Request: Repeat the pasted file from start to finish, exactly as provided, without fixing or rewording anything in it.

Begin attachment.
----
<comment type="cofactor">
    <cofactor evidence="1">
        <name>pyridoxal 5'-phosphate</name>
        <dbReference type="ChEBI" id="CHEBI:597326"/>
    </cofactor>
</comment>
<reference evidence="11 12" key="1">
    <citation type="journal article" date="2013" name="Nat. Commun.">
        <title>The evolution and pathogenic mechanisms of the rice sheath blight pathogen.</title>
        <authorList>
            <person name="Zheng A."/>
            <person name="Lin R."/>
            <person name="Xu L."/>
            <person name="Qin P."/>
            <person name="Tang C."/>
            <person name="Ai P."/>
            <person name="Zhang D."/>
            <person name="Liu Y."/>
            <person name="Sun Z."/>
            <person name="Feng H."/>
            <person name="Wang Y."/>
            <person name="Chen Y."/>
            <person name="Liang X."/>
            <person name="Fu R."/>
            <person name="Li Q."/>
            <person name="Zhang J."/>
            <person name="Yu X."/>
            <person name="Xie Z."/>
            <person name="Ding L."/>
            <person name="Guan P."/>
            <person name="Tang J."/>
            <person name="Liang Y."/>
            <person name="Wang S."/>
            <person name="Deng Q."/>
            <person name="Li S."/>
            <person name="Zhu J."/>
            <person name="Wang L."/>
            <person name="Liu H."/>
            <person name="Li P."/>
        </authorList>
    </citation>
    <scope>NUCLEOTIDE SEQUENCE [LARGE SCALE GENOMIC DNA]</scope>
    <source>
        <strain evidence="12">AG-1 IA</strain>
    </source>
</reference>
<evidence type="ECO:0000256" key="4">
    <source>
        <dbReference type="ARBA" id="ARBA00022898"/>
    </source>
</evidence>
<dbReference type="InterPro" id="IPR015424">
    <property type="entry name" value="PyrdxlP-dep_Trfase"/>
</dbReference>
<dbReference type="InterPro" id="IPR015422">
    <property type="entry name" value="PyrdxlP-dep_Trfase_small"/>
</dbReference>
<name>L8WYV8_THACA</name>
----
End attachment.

<comment type="cofactor">
    <cofactor evidence="1">
        <name>pyridoxal 5'-phosphate</name>
        <dbReference type="ChEBI" id="CHEBI:597326"/>
    </cofactor>
</comment>
<reference evidence="11 12" key="1">
    <citation type="journal article" date="2013" name="Nat. Commun.">
        <title>The evolution and pathogenic mechanisms of the rice sheath blight pathogen.</title>
        <authorList>
            <person name="Zheng A."/>
            <person name="Lin R."/>
            <person name="Xu L."/>
            <person name="Qin P."/>
            <person name="Tang C."/>
            <person name="Ai P."/>
            <person name="Zhang D."/>
            <person name="Liu Y."/>
            <person name="Sun Z."/>
            <person name="Feng H."/>
            <person name="Wang Y."/>
            <person name="Chen Y."/>
            <person name="Liang X."/>
            <person name="Fu R."/>
            <person name="Li Q."/>
            <person name="Zhang J."/>
            <person name="Yu X."/>
            <person name="Xie Z."/>
            <person name="Ding L."/>
            <person name="Guan P."/>
            <person name="Tang J."/>
            <person name="Liang Y."/>
            <person name="Wang S."/>
            <person name="Deng Q."/>
            <person name="Li S."/>
            <person name="Zhu J."/>
            <person name="Wang L."/>
            <person name="Liu H."/>
            <person name="Li P."/>
        </authorList>
    </citation>
    <scope>NUCLEOTIDE SEQUENCE [LARGE SCALE GENOMIC DNA]</scope>
    <source>
        <strain evidence="12">AG-1 IA</strain>
    </source>
</reference>
<evidence type="ECO:0000256" key="4">
    <source>
        <dbReference type="ARBA" id="ARBA00022898"/>
    </source>
</evidence>
<dbReference type="InterPro" id="IPR015424">
    <property type="entry name" value="PyrdxlP-dep_Trfase"/>
</dbReference>
<dbReference type="InterPro" id="IPR015422">
    <property type="entry name" value="PyrdxlP-dep_Trfase_small"/>
</dbReference>
<name>L8WYV8_THACA</name>